Sides cite progress in Savannah dredging talks
by Bruce Smith, Associated Press
January 14, 2013 11:00 AM | 575 views | 0 0 comments | 2 2 recommendations | email to a friend | print
CHARLESTON, S.C. (AP) — The sides in a federal lawsuit challenging the $650 million deepening of the Savannah River shipping channel say progress is being made toward reaching a settlement.

Environmental groups in both South Carolina and Georgia have sued, saying that deepening the shipping channel will dredge toxic cadmium from the river floor and dump it on the South Carolina side of the river. The groups contend the U.S. Army Corps of Engineers needs a South Carolina pollution permit for the work.

The Georgia ports want the channel deepened to handle the larger container ships that will be calling when the Panama Canal expansion is open to shipping traffic in 2015. The project would deepen the river separating the two states and its harbor entrance channel from its current 42 feet to 47 feet.

Attorneys met behind closed doors in Charleston for two days in November to try to reach a settlement. U.S. District Judge Richard Gergel has ordered that attorneys not discuss the specifics of the talks.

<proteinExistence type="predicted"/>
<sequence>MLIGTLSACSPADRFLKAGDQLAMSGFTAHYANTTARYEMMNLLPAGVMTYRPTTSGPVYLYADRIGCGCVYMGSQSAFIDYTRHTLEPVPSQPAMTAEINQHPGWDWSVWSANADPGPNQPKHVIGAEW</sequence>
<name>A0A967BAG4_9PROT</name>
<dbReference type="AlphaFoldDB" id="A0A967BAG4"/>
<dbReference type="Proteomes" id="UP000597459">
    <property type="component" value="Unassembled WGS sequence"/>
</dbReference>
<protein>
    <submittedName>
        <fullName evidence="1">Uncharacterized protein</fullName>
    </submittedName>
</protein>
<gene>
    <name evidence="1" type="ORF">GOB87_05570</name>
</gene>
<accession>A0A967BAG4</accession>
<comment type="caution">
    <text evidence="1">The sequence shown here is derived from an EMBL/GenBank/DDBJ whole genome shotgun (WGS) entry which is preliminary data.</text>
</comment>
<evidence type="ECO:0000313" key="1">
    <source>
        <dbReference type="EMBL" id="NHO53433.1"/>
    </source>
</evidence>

But a news release Friday gave an update on the status of the talks. It was issued by: the Georgia Ports Authority; the corps; the Southeastern Environmental Law Center; and the South Carolina Savannah River Maritime Commission, a South Carolina agency that regulates activity in the river.

“The parties are authorized to make public the fact that progress has been made and settlement discussions are ongoing. Another mediation session is scheduled later this month,” the groups said.

Former South Carolina U.S. Rep. John Spratt is overseeing the court-ordered mediation. In an earlier order, Gergel asked all the parties in the lawsuit “to participate fully and in good faith in court-ordered mediation.”

The corps last year notified Congress it wants an exemption from the requirement that South Carolina issue a water quality permit for the dredging work to prevent what it called “inappropriate delays” in the project.

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